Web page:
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Compare 1587 edition: 1 Amongſt other of them within, there were ſlayne two Scottiſhmenne of name, to witte, Captayne Kenedie, and yong Henry Drum|mond: and of them without, there was ſlayne a Scottiſh Gentlemã, called the Lard of Cleiſch.

Compare 1587 edition: 1 The Engliſh army was throughly furniſhed with vittayles forth of all parts of the Realme, and that vpon reaſonable priſes, but the Frẽch|menne within the Towne could get none,The towne of [...] was vn| [...]ded of [...]es. more than they had prouided before the comming of the Engliſh army, whiche when it beganne to fayle them, they were conſtreyned to eate theyr owne Horſes, whoſe fleſhe ſeemed to them in that neceſſitie more delitious, than before that time any manner of veniſon. Thoſe within Inſkeith alſo were in greate neceſſitie of vit|tayles, but yet neither they within the one place nor thoſe within the other, woulde render theyr ſtrengthes, looking ſtil for ayde forth of France.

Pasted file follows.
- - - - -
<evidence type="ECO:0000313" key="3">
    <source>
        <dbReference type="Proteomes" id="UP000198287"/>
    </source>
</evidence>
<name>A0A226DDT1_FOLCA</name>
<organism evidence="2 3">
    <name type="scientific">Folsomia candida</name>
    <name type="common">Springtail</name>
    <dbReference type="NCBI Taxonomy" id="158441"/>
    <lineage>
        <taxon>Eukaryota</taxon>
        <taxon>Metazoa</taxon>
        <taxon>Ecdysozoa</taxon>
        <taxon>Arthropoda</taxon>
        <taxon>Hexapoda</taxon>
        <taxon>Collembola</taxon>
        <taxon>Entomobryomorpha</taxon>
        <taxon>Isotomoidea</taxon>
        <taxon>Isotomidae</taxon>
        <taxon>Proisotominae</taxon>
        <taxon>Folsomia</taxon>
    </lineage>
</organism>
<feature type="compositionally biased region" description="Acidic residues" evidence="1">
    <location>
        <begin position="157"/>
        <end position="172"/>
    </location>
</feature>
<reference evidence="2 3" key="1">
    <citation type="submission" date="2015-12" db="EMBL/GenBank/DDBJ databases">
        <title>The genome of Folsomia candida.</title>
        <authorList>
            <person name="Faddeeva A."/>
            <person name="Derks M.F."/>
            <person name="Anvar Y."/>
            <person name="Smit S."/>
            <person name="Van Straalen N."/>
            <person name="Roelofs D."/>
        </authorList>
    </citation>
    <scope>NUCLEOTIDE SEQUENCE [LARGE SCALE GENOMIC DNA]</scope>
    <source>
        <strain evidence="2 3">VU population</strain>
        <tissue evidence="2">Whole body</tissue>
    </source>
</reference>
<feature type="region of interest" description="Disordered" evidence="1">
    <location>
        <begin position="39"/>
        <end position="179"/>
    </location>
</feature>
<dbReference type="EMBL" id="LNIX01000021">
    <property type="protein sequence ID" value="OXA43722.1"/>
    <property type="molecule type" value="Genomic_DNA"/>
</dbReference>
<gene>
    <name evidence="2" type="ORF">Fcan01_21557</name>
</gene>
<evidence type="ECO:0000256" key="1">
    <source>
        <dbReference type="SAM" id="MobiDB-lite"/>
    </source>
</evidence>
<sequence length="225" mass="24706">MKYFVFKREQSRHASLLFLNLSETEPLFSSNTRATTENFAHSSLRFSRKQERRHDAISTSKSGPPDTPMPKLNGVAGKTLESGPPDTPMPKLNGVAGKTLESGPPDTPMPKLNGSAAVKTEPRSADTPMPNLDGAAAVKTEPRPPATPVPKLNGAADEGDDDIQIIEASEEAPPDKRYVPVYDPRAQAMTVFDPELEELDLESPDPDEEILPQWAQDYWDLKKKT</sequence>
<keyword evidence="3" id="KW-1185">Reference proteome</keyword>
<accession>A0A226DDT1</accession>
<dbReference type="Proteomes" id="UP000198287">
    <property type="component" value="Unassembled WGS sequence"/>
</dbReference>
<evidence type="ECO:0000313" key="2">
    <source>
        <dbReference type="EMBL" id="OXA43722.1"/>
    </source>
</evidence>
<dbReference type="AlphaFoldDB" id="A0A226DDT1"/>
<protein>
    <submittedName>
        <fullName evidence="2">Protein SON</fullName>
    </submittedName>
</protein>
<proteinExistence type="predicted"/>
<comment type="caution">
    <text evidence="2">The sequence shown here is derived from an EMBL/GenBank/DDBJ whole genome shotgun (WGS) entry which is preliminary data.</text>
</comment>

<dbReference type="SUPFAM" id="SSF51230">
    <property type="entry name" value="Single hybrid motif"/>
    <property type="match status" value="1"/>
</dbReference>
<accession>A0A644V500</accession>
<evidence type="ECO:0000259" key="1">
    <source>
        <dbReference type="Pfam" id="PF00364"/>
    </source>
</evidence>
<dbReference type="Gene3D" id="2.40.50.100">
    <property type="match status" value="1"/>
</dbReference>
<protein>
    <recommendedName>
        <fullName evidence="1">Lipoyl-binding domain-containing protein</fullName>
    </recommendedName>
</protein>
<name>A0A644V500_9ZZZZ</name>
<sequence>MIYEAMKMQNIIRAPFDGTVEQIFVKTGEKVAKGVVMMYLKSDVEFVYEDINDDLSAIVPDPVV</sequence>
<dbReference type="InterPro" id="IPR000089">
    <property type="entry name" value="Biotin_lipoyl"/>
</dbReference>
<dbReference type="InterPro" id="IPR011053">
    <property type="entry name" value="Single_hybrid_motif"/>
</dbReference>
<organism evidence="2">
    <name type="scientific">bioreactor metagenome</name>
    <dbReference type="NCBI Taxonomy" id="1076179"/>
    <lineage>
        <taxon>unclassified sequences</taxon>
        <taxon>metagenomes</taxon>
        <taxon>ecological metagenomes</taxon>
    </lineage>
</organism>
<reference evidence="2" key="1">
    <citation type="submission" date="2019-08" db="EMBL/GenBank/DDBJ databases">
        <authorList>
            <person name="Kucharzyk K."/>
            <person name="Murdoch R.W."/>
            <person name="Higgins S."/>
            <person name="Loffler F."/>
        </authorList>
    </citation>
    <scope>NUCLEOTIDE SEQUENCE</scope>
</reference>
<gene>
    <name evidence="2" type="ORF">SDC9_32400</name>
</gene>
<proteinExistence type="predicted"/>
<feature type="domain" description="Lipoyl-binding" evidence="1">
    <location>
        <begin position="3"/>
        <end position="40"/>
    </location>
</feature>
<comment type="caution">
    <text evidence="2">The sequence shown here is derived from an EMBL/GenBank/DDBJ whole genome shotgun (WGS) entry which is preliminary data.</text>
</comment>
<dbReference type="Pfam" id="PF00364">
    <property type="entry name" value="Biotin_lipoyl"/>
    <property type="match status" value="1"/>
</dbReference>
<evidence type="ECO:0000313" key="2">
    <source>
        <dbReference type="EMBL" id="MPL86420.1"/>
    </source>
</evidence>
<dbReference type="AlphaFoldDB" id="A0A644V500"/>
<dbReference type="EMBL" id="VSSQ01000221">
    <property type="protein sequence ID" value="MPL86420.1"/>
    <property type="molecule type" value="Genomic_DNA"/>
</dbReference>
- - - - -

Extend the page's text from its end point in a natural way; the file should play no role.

Compare 1587 edition: 1 2 In the meane time the Queene Regent per|ceyuing hir ſickneſſe ſo to encreaſe, that ſhee loo|ked for preſent death, ſent for the Duke of Cha|tellereault,The Queene tooke for the [...]a [...]es. and all the Lords of Scotland that were in the Towne of Edenburgh, and in the Camp, who came vnto hir altogither into the Caſtell of Edenburgh, where ſhee made vnto them a graue and pithie exhortation,The Queenes [...]ion vnto [...]bles. perſwa|ding them to vnitie and concorde with theyr auncient friendes of Fraunce, and nowe more ſtedfaſt to them than at any time before, by rea|ſon of the marriage of their Queene their So|ueraigne, with the King of France: and heere|with brake out with certaine words, to diſſuade them from the amitie contracted with the En|gliſhmen, declaring that the Engliſhmen aided them not for any other reſpecte, than for theyr owne tourne and commoditie. Moreouer for hir owne parte ſhee ſayd, that ſhee fauoured the weale of the Realme of Scotland, aſmuche as Fraunce, conſidering ſhee had the honour to be Queene and Regent thereof, and hir daughter heritable Queene of the ſame: and if ſhee hadde attempted any thyng, that ſeemed or appeared to the noble men contrarie therevnto, the ſame came to paſſe rather for lacke of wiſedome, and iudgemente, than for wante of any good will: and if it pleaſed God to prolong hir dayes, ſhee woulde bee glad to amende that had bene done amiſſe: and if hee called hir to his mercy, ſhee prayed them moſt hartily to acknowledge their duetie vnto the Queene their ſoueraigne, and to maintaine their auncient amitie with the King and Realme of Fraunce, and to make ſome good accorde with the Frenchmenne that were within the Towne of Leith, who would glad|ly accepte the ſame, to the end that as well they as the Engliſhmẽ ſhould departe this Realme,A miſtruſtfull minde. for ſhee feared greatly (as ſhee ſaide) leaſt if the Frenchmen departed, the Engliſhmenne would ſtill remaine, and ſubdue the land to theyr obe|dience, and therfore ſhe beſought all good Scot|tiſhmen to haue reſpect to the libertie and weale of their Countrey.

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